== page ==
Khyra Ishaq's agonising and drawn-out starvation occurred after numerous visits to her Birmingham home by teachers, police, social workers and council home-schooling experts.
Birmingham City Council, which was aware of concerns about the seven-year-old's welfare almost five months before her death, came under fire within days of the tragedy in May 2008.
It emerged during the trial of Angela Gordon and Junaid Abuhamza that the council had been notified of concerns about the child's welfare when she was withdrawn from school in December 2007.
The original trial of the two defendants was told that the deputy headteacher of Khyra's school made three phone calls to social services within the space of 24 hours to express concerns for her welfare.
It is known that several visits were then made to Khyra's Handsworth home, although she was seen by social workers on only one occasion - for around ten minutes on her mother's doorstep.
Among those who called at Gordon's terraced home in Leyton Road was social worker Ranjit Mann. Ms Mann told Birmingham Crown Court she called at the property on January 28, 2008, but no-one was in.
Ms Mann, who never met Miss Gordon or Khyra, had no power to compel Gordon to arrange another visit and passed the matter on to colleague Sanya Scott before leaving the educational welfare department on February 1.
Ms Scott and another social worker, senior practitioner Anne Gondo, went to Leyton Road more than three weeks later, on February 21.
On that occasion, Khyra and two other children were brought to the door by Gordon, but neither social worker saw any cause for concern.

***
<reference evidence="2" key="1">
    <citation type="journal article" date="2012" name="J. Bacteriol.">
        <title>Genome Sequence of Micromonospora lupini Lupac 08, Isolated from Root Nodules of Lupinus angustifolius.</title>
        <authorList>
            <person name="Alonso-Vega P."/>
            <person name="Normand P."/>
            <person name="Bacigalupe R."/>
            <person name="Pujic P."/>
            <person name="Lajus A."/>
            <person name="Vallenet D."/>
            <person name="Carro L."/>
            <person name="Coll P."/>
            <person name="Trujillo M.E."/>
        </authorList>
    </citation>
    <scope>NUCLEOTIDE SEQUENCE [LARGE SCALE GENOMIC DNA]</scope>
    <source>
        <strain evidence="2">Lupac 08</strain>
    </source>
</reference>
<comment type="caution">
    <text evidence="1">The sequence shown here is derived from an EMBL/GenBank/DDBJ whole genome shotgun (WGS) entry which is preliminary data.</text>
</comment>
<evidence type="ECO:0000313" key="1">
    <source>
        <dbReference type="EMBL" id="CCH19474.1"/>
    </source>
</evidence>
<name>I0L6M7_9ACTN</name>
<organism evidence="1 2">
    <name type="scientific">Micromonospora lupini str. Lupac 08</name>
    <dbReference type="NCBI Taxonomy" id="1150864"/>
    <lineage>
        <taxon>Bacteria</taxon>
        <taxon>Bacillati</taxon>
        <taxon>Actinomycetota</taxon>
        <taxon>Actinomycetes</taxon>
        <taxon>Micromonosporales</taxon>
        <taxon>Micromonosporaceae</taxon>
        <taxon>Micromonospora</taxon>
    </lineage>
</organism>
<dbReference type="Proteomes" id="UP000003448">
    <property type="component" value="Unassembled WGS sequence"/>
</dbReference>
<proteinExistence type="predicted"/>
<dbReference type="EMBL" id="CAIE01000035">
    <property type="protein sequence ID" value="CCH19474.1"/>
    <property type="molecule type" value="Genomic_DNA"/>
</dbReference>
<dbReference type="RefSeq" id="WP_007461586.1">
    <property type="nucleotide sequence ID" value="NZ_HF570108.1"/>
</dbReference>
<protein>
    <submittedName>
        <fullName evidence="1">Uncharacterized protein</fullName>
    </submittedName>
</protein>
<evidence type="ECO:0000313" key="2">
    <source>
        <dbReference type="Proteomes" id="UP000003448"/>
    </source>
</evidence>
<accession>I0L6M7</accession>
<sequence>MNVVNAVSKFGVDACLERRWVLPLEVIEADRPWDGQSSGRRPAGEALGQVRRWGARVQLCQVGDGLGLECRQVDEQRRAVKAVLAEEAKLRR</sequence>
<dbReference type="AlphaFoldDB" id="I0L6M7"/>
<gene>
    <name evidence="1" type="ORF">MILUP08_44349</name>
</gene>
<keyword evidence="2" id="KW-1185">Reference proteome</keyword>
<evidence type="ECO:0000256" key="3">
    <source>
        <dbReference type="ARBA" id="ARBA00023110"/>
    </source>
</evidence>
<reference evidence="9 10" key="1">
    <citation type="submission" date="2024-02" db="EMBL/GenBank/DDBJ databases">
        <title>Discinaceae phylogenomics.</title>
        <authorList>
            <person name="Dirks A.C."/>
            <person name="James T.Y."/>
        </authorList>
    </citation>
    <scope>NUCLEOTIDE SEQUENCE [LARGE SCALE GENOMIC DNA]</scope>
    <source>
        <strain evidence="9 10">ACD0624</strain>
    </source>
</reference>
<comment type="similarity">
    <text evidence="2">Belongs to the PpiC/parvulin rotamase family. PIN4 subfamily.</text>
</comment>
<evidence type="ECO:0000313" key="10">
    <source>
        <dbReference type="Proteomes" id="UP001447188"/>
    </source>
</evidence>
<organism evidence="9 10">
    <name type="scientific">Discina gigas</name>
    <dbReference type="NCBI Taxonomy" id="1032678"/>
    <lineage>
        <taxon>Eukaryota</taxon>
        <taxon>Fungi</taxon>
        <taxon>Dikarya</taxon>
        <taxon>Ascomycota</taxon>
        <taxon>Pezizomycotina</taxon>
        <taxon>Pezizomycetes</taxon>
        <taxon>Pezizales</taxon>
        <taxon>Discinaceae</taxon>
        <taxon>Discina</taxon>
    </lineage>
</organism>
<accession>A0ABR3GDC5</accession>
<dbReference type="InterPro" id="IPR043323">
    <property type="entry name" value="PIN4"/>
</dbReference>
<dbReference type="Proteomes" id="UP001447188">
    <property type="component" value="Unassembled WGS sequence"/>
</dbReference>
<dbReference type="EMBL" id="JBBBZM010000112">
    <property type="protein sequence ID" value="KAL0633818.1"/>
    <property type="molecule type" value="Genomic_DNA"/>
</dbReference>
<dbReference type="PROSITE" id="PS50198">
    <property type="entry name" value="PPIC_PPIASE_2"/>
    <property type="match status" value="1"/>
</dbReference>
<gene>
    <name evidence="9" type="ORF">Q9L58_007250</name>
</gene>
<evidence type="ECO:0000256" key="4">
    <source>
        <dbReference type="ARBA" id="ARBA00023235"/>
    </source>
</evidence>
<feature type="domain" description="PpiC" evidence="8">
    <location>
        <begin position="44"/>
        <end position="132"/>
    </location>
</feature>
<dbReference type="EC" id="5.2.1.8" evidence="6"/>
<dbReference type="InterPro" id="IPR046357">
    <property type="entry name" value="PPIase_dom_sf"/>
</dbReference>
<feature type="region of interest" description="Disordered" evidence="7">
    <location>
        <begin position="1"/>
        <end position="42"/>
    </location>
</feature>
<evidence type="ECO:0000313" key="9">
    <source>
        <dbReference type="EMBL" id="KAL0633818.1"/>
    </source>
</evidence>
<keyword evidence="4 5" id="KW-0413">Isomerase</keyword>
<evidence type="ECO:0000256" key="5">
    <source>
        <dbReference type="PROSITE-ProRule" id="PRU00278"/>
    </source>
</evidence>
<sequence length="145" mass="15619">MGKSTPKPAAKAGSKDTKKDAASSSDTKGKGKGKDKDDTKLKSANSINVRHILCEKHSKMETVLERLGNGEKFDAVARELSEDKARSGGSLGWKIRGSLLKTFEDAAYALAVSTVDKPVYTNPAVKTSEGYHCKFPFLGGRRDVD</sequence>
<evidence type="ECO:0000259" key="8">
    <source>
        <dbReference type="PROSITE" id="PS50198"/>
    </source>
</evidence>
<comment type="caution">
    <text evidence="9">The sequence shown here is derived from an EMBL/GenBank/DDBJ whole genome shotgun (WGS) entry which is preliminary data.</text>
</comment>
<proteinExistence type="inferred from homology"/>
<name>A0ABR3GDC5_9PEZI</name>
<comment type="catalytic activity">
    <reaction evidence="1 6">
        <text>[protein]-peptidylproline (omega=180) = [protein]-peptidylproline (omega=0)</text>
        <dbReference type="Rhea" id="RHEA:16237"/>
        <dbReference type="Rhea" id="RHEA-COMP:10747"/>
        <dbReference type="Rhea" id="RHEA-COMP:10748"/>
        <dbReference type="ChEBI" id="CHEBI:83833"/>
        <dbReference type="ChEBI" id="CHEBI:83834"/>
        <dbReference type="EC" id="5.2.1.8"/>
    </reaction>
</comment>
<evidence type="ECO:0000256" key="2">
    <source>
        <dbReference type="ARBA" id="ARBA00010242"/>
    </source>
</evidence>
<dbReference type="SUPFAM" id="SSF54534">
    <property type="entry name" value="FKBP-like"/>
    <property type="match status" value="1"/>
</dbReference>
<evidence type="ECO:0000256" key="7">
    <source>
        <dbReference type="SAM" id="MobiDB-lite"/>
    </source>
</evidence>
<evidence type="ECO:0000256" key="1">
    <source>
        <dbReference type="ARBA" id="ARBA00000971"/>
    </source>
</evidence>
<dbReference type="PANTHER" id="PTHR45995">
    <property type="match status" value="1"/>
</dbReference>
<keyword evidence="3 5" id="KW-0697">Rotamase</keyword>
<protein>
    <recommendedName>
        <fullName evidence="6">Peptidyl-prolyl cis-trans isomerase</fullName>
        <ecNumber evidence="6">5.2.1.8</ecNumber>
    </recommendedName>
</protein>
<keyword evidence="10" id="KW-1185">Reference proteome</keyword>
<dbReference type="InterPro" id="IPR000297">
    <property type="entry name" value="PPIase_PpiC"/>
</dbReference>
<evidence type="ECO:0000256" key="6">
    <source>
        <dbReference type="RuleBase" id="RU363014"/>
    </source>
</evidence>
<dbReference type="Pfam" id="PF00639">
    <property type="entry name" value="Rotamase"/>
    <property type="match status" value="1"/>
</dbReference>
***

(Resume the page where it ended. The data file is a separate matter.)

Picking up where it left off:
Giving evidence during the re-trial of Gordon and her partner, Ms Scott estimated that the visit had lasted around 30 minutes and that she had seen Khyra for around 10 minutes.
Khyra had appeared to be well, Ms Scott said, adding that she had no concerns about her health or well-being.
Under cross examination, Ms Scott stated that there had been "nothing untoward or unusual" about Gordon's decision to deny them access to the house.
Recalling the same visit, Ms Gondo told the court that a man she now presumed to be Abuhamza had answered the door and refused to identify himself.
"We must have been there for about 45 minutes," Ms Gondo told the jury. "We spoke to the children as they looked quite awkward - they had been brought outside to the door-step to meet two strangers and asked how they were."
Ms Gondo, who also described the children as appearing fit and well, said she had not believed that further visits were necessary.
Another visit to the house had been made 13 days earlier by Irving Horne and Richard Lewis with a view to helping Gordon to educate Khyra at home.
Mr Horne, an advisor with Birmingham City Council's education department, and Mr Lewis, a senior educational social worker, were allowed into Gordon's home, where a makeshift classroom had been set up in the living room, on the morning of February 8, 2008.
No children were seen during the hour-long visit, at which Gordon and Abuhamza were asked to provide plans for Khyra's schooling before the end of the month.
Mr Horne, who also gave evidence at the trial, said: "I was told that the family had had a late night and the children were still in bed."
The mentor, who said his role was to provide advice to Khyra's mother and step-father, described the laws governing home-schooling as "very weak" and also disclosed that written statements concerning Khyra's future education had not been forthcoming, prompting him to pay a second visit to Leyton Road on April 16.
Mr Horne added: "On the second occasion, there was no response and I would have put a note through the door with all my details on.
"We knocked on the door several times, giving plenty of opportunity for people to come to the door."